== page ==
Q "Why do you like Duke, you didn't even go there." A "Because my art school didn't have a basketball team."

  7. #247
    Quote Originally Posted by CameronBornAndBred View Post
    Some glitch popped up during testing, so the flight has been moved to Wednesday.

    https://www.msn.com/en-us/money/othe...O1m?li=BBnb7Kz
    A new software load is needed for Ingenuity, so the first flight will be pushed off till next week. Fortunately, the hardware appears to be fine.

    A few impertinent questions:

    Since Percy is an intermediary between earth and Ingenuity, will the 'copter become a drag on what Percy has to do? Percy has a significantly larger range (in time and distance) than Ingenuity, but as long as Ingenuity is going to be tested and doing things, it has to be close to Percy; and it can't follow unless it is operating. I expect that NASA was going to finish with Ingenuity and just leave it behind while Percy went off to explore.

    Although it will take a while to send the new software to Percy and then Ingenuity, is that a software Upload to Mars and a Download to the Helicopter? Is there a difference?

    If there is almost no atmosphere, can you still use the cloud ;^p ?

    When Ingenuity flies, will it be listed as a UFO on the DBR Mars Forum?

    Larry
    DevilHorse

  8. #248
    Quote Originally Posted by DevilHorse View Post
    A new software load is needed for Ingenuity, so the first flight will be pushed off till next week. Fortunately, the hardware appears to be fine.

    A few impertinent questions:

    Since Percy is an intermediary between earth and Ingenuity, will the 'copter become a drag on what Percy has to do? Percy has a significantly larger range (in time and distance) than Ingenuity, but as long as Ingenuity is going to be tested and doing things, it has to be close to Percy; and it can't follow unless it is operating. I expect that NASA was going to finish with Ingenuity and just leave it behind while Percy went off to explore.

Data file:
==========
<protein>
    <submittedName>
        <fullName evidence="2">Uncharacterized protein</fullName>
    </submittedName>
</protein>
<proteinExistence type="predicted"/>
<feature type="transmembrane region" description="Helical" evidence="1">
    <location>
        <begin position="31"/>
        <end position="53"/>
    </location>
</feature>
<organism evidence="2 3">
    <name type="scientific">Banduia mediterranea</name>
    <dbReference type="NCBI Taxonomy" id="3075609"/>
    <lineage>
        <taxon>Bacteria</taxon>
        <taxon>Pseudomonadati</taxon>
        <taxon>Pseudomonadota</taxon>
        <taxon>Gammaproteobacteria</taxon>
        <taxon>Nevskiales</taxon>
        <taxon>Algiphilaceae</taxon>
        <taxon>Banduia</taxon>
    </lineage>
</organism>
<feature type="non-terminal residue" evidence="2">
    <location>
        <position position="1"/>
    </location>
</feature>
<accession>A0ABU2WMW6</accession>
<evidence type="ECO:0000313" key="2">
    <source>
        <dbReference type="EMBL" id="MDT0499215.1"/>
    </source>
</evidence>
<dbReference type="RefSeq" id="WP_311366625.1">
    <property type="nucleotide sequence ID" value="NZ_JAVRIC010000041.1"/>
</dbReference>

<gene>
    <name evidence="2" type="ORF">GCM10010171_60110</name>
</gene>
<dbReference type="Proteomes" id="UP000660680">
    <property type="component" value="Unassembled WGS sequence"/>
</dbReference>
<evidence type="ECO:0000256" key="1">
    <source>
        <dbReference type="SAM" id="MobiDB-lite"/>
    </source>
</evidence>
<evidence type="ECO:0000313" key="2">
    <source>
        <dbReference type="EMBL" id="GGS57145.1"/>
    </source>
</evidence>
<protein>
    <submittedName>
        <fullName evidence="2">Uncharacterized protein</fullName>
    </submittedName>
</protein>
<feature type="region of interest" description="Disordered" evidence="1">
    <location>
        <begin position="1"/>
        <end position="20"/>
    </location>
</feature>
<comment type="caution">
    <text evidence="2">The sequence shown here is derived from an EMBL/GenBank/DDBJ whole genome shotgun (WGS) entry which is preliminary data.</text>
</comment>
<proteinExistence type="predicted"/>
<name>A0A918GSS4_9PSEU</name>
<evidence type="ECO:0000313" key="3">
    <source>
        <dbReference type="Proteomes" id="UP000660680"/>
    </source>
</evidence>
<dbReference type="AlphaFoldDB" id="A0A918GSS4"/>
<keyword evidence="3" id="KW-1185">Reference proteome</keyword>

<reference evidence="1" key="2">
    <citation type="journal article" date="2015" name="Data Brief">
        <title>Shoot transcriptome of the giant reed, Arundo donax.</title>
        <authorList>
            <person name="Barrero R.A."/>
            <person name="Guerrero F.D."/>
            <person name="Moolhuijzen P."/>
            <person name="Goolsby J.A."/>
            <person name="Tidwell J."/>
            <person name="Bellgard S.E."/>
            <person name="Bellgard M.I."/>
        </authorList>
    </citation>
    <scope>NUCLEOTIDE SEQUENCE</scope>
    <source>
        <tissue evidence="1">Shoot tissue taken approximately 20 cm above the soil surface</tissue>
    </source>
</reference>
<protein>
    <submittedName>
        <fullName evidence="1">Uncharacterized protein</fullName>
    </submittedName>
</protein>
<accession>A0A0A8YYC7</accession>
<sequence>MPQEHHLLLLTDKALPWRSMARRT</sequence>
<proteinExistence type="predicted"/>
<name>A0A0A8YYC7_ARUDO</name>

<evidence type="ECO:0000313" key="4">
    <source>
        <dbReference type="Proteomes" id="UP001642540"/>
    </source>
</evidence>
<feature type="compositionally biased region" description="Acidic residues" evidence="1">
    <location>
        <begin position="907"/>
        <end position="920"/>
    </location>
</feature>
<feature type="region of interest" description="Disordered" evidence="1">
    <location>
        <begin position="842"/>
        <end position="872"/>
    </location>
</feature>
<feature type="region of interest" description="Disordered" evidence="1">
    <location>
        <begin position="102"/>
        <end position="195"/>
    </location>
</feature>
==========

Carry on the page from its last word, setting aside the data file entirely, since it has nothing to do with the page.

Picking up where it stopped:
Although it will take a while to send the new software to Percy and then Ingenuity, is that a software Upload to Mars and a Download to the Helicopter? Is there a difference?

    If there is almost no atmosphere, can you still use the cloud ;^p ?

    When Ingenuity flies, will it be listed as a UFO on the DBR Mars Forum?

    Larry
    DevilHorse
    It's a GO for Ingenuity's flight tomorrow morning, Eastern time.
    https://twitter.com/NASAJPL/status/1383837131110420488

    Information should be coming back to NASA at 6:15am. Probably live on youtube and other places.
    Better than 2am I think.

    Larry
    DevilHorse

  9. #249
    Join Date
    Feb 2007
    Location
    Steamboat Springs, CO
    Quote Originally Posted by DevilHorse View Post
    It's a GO for Ingenuity's flight tomorrow morning, Eastern time.
    https://twitter.com/NASAJPL/status/1383837131110420488

    Information should be coming back to NASA at 6:15am. Probably live on youtube and other places.
    Better than 2am I think.

    Larry
    DevilHorse
    What time will it be on Mars?
    Sage Grouse

    ---------------------------------------
    'When I got on the bus for my first road game at Duke, I saw that every player was carrying textbooks or laptops. I coached in the SEC for 25 years, and I had never seen that before, not even once.' - David Cutcliffe to Duke alumni in Washington, DC, June 2013

  10. #250
    Join Date
    Feb 2007
    Location
    Washington, DC area
    Quote Originally Posted by sagegrouse View Post
    What time will it be on Mars?
    Does anybody really know what time it is?

    -jk

  11. #251
    I think it's 25 or 6 to 4...

  12. #252
    Join Date
    Sep 2007
    Location
    Undisclosed
    Chicago and Houston are in the same time zone, to the extent that is relevant.

  13. #253
    Quote Originally Posted by sagegrouse View Post
    What time will it be on Mars?

    POST TIME!


    Larry
    DevilHorse

  14. #254
    Quote Originally Posted by DevilHorse View Post

    POST TIME!


    Larry
    DevilHorse
    Lots of data downloaded...

    First flight confirmed.

    Picture of shadow on the surface on TV (taken from Ingenuity's downward facing camera). Cool.
    https://pbs.twimg.com/media/EzVNzeBV...png&name=small

    Movie from Percy of Ingenuity going up and coming down. Way Cool.
    https://twitter.com/i/status/1384098659562786820

    Newsconferance later today at 11am if interested.

    Larry
    DevilHorse

  15. #255
    Quote Originally Posted by DevilHorse View Post
    It's a GO for Ingenuity's flight tomorrow morning, Eastern time.
    https://twitter.com/NASAJPL/status/1383837131110420488

    Information should be coming back to NASA at 6:15am. Probably live on youtube and other places.
    Better than 2am I think.

    Larry
    DevilHorse
    It flew!! Went up about 3 feet and then came back down.

  16. #256
    Join Date
    Feb 2008
    Location